Email updates

Keep up to date with the latest news and content from BMC Bioinformatics and BioMed Central.

Open Access Highly Accessed Research article

EpicCapo: epitope prediction using combined information of amino acid pairwise contact potentials and HLA-peptide contact site information

Thammakorn Saethang1*, Osamu Hirose2, Ingorn Kimkong3, Vu Anh Tran1, Xuan Tho Dang1, Lan Anh T Nguyen1, Tu Kien T Le1, Mamoru Kubo2, Yoichi Yamada2 and Kenji Satou2

Author Affiliations

1 Graduate School of Natural Science and Technology, Kanazawa University, Kanazawa, Japan

2 Institute of Science and Engineering, Kanazawa University, Kanazawa, Japan

3 Department of Microbiology, Faculty of Science, Kasetsart University, Bangkok, Thailand

For all author emails, please log on.

BMC Bioinformatics 2012, 13:313  doi:10.1186/1471-2105-13-313

Published: 24 November 2012

Abstract

Background

Epitope identification is an essential step toward synthetic vaccine development since epitopes play an important role in activating immune response. Classical experimental approaches are laborious and time-consuming, and therefore computational methods for generating epitope candidates have been actively studied. Most of these methods, however, are based on sophisticated nonlinear techniques for achieving higher predictive performance. The use of these techniques tend to diminish their interpretability with respect to binding potential: that is, they do not provide much insight into binding mechanisms.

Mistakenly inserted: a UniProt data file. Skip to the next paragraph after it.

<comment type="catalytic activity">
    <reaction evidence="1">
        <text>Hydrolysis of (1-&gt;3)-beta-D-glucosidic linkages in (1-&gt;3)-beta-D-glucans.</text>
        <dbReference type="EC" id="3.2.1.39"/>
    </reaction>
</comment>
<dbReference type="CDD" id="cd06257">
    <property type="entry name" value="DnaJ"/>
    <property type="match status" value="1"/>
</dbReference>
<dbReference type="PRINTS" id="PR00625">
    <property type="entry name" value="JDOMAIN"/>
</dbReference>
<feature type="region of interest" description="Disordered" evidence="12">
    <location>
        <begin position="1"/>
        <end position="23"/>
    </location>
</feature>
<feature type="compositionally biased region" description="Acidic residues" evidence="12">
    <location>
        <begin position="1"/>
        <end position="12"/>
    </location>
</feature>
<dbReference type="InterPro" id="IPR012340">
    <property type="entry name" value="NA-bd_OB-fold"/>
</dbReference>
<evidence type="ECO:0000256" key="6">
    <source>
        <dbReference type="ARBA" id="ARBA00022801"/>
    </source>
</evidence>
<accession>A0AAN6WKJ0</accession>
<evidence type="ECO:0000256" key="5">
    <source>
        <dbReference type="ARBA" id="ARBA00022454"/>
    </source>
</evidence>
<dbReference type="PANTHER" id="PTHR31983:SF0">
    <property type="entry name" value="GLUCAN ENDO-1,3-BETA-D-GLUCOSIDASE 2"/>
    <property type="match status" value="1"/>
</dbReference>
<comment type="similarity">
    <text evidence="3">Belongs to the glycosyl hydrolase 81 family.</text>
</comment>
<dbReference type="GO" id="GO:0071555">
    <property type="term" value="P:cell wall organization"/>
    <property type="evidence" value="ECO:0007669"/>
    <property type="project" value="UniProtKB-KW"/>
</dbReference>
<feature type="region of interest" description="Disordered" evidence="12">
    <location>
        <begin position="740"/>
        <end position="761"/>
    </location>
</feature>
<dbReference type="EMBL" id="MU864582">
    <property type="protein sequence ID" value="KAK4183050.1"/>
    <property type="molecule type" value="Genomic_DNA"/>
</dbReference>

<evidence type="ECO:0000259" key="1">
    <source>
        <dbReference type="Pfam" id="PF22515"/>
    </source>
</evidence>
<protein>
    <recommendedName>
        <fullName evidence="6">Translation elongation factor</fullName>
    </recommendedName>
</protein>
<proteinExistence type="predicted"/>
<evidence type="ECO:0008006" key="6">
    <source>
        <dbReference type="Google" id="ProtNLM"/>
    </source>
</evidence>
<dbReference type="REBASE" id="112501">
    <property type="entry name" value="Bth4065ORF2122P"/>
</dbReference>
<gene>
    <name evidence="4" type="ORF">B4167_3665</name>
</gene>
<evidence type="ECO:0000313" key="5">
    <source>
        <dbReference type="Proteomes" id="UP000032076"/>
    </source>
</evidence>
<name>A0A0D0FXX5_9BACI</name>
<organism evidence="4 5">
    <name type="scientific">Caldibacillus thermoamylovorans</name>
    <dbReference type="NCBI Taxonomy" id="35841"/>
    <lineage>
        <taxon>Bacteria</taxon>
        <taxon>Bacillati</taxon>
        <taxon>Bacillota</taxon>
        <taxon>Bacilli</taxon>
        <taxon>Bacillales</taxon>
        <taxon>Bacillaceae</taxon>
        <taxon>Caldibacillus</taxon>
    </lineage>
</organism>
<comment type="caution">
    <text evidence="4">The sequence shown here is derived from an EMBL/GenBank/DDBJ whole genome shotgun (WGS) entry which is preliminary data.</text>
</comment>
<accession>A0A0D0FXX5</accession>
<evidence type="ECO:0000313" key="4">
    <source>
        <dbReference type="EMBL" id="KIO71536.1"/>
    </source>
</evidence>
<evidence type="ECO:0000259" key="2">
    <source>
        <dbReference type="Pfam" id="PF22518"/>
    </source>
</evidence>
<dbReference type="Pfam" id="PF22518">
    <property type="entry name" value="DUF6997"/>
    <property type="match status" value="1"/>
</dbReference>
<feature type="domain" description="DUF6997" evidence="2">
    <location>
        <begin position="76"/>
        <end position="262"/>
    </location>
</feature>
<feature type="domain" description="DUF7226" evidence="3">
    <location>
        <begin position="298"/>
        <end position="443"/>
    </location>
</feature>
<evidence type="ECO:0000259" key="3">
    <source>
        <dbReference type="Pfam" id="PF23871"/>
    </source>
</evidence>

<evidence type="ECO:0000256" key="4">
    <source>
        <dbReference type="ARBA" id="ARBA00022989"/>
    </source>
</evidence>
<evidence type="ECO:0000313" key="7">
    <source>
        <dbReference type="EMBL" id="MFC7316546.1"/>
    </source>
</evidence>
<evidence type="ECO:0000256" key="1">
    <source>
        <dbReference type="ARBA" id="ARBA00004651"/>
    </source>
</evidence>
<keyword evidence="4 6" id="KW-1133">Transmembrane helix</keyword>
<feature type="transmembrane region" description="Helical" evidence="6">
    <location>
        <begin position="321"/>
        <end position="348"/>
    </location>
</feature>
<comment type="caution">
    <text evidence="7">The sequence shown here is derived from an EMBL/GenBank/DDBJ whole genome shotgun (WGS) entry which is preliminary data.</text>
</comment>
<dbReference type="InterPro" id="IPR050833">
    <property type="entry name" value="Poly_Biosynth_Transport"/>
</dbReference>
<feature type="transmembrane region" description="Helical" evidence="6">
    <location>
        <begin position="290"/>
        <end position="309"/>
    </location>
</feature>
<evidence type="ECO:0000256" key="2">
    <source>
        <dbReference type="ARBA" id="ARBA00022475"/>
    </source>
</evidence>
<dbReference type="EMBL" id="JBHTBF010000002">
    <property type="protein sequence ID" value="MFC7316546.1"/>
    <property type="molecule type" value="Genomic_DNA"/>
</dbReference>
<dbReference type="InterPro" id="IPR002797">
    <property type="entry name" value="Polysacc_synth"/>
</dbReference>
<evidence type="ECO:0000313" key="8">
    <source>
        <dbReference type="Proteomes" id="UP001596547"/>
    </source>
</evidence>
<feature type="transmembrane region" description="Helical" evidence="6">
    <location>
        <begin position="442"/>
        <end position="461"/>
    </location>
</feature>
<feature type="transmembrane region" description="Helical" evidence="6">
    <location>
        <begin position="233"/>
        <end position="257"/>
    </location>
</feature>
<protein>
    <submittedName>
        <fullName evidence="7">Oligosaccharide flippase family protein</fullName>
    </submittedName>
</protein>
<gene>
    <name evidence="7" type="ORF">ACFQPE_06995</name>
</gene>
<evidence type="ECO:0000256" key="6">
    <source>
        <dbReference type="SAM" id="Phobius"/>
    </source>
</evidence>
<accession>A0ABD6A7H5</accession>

Results

We have developed a novel epitope prediction method named EpicCapo and its variants, EpicCapo+ and EpicCapo+REF. Nonapeptides were encoded numerically using a novel peptide-encoding scheme for machine learning algorithms by utilizing 40 amino acid pairwise contact potentials (referred to as AAPPs throughout this paper). The predictive performances of EpicCapo+ and EpicCapo+REF outperformed other state-of-the-art methods without losing interpretability. Interestingly, the most informative AAPPs estimated by our study were those developed by Micheletti and Simons while previous studies utilized two AAPPs developed by Miyazawa & Jernigan and Betancourt & Thirumalai. In addition, we found that all amino acid positions in nonapeptides could effect on performances of the predictive models including non-anchor positions. Finally, EpicCapo+REF was applied to identify candidates of promiscuous epitopes. As a result, 67.1% of the predicted nonapeptides epitopes were consistent with preceding studies based on immunological experiments.

Conclusions

Our method achieved high performance in testing with benchmark datasets. In addition, our study identified a number of candidates of promiscuous CTL epitopes consistent with previously reported immunological experiments. We speculate that our techniques may be useful in the development of new vaccines. The R implementation of EpicCapo+REF is available at http://pirun.ku.ac.th/~fsciiok/EpicCapoREF.zip webcite. Datasets are available at http://pirun.ku.ac.th/~fsciiok/Datasets.zip webcite.